Man! Finally built a Triangle Large Beaver and I am in love with it so far. This is what I’ve been looking for. In the coming months I’m going to try to build out a Ram’s Head version too! Great tone, plenty of options with the EQ switch, and so, so quiet.

  54. Brad says:

    Bjorn, just out of curiosity, wonder why David doesnt modulate his lead tones with a chorus, flanger, or rotating speakers anymore? Its all dry tones now. Dont get me wrong, I love his tone now! Its great! Im just wondering why on his last album he never did or on tour.

    [Well you have to ask him :) I guess some modulations are a bit dated. Perhaps not in the sense that they’re out of fashion but a chorus can sound very 80s while a flanger is very 70s. I love recreating those old sounds but I think David likes a pure tone based on his guitars and amps with just a mild crunch from his pedals. It’s a more classic and honest approach I guess. – Bjorn]

  55. martin says:

    i think i would choose the p19 from screddy pedals for a rams head style. but not so easy to find in europe …

  56. james says:

    Just got my first ever muff plugged in.

    Large Beaver>
    colorsound, mild crunch+volume boost>
    catalinbread echorec 300ms>
    laney cub 12r, 0 gain 1 watt channel

    Its sounded great. But then I switch to 15 watt and maxed the volume, and it sounds just incredible. Alas I then got scared (shared house), and turned it down again. You’re spot on about the role volume plays with the muff tones. Thanks for all your advice, my guitar improve beyond recognition.

    [Glad to hear you found your tone! Yes, volume plays an important role. Once you get the power stage of the amp and the speakers working, the Muff really opens up and get that smooth sustain. On the 1w setup, try placing a transparent booster in the fx loop of the amp. I use an Electronic Orange Bananaboost CPB clone. Max the volume, set the treble and bass neutral and roll the gain all the way down. Try with your CPB. This will boost the power stage and emulate a full blown amp. – Bjorn]

  57. james says:

    Thanks Bjorn, that’s a great idea about the booster, in fact I have taken it one set further. I was reading the Catalinbread Echorec manual last night, it stated that the preamp had a load of clean headroom available via an internal pot. So I increased the internal gain volume on mine and plugged it in the fx loop. I can now use it as a clean boost for the power amp section and a delay. The pedal resides on top of the amp, a la Gilmours ER, and is easier to make adjustments. When you review one, I recommend giving this a go, it sounds so incredibly close I recon Gilmour used his ER as boost also.

    STRAT>
    MUFF large beaver>
    COLORSOUND POWER BOOST mild crunch & treble boost>
    LANEY CUB 12R gain=0 volume=10>
    ECHOREC 300ms in the loop with clean volume boost.

    All pedals, other then the ER, are set to unity volume.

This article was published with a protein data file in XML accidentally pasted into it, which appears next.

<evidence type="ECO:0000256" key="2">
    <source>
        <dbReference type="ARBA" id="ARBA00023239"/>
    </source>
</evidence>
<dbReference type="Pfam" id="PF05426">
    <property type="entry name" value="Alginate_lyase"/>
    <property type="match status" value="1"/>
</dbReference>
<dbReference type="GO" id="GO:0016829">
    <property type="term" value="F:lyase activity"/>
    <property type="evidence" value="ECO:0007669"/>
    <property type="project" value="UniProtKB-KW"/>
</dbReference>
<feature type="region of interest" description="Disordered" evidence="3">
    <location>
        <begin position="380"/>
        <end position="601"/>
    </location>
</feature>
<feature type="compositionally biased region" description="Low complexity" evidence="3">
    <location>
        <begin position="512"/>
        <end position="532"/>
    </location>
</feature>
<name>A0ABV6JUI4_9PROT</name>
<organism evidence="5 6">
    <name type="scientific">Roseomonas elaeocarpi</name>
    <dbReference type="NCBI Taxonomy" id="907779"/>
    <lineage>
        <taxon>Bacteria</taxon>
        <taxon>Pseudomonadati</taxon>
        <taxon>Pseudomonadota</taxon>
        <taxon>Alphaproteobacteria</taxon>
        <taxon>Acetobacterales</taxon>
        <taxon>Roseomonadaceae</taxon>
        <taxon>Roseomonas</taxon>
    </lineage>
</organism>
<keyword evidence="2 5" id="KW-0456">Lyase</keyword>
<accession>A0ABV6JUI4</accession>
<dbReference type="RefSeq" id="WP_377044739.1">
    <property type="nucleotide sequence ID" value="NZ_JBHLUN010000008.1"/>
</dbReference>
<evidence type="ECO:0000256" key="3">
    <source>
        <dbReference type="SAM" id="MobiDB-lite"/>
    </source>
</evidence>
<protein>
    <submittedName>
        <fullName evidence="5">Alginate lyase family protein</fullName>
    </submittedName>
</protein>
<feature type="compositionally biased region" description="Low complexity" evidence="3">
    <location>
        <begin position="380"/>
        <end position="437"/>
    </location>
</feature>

[Awesome setup! Yeah, I think he did. Sounds to me that there’s some boost for the slide/echo stuff on the intro of Echoes and during Saucerful on Pompeii… – Bjorn]

  58. MVO Custom Shop says:

    Hey!

    On one off the comments, Martin referred to a MVO Custom Shop Gilmourish.
    You can find more about this and other builds here:
    http://www.facebook.com/mvocustomshop

    Cheers!!

  59. Brad says:

    Bjorn,

    What are your thoughts on a Tonebender MKII or MKIII type pedal doing the work of either a fuzzface or Big Muff Pi type pedal for Gilmour tones? An Earthquaker Devices Tone Reaper just came into my possession, and I can’t stop playing this pedal! I own a silicon FF and a green Sovtek Big Muff, and the TR seems to sit right between the FF and BMP in an extremely musical and versatile way–with the added benefit of the tightness you need for a Zeppelin sound, if you want it.

    Many thanks!
    Brad

    [I don’t have that much experience with the Tonebenders. Need to explore them more to really comment… – Bjorn]

  60. Yoel says:

    Hey Bjorn!

    I just finished my new BYOC Triangle, and I’m running it through a BD-2 (Stock, soon not to be! :) ) and Electric Mistress, with a Fender Champ 600 (Saving up for a Cub Stack), and an Epiphone Les Paul Standard with Seymour Duncan Phat Cats. I read on another article that you said you didn’t like the Triange & BD-2 combination. I can’t really tell you my opinion because my amp just can’t handle it, so I can’t accurately tell you what it sounds like. If I can make it work, how would I do that? And if I can’t, what’s a good budget-ish model transparent overdrive/booster? Is modding the BD-2 for true bypass an option as well? One more question. I just started listening to your band Airbag, and I was just blown away at how good you guys are. I never thought there would be a band comparable to the Floyd, or even in the same vein. I like other prog, but it never really captured me. Bands like Yes, Jethro Tull, and all those guys are very talented musicians, but none have that same atmospheric ethereal quality that the Floyd has. I thought I could never listen to another modern band again until I listened to Airbag. All Rights Removed was a brilliant album, and probably the best I’ve heard since Floyd, and I don’t mean that lightly. The atmospheric keyboards, tight drum work, groovy bass lines, and most of all, the unbelievably stellar guitar work by you. It’s earthy, bluesy, raw, ambient, powerful, and full of emotion. Everything that made Gilmour great, and what set him apart from all the other guitarists. If you guys ever come to the US, or I come to Norway, I will definately make it my first priority to see you guys. Anyway, I would like to know your settings [Guitar, Amp, Pickups, and Pedals] (if you don’t mind, I know some guitarists see themselves as magicians who don’t reveal their secrets) for that funky blues breakdown in the middle of Never Coming Home, Homesick III, All Rights Removed solo, and White Walls solo. I know this may be too much to ask, and I apologize in advance if it burdens you too much, but ever since I heard that album I’ve been dying to get those tones. Thank you so so much Bjorn for giving us guitarists and Gilmour freaks alike this website and your amazing band. Cheers friend!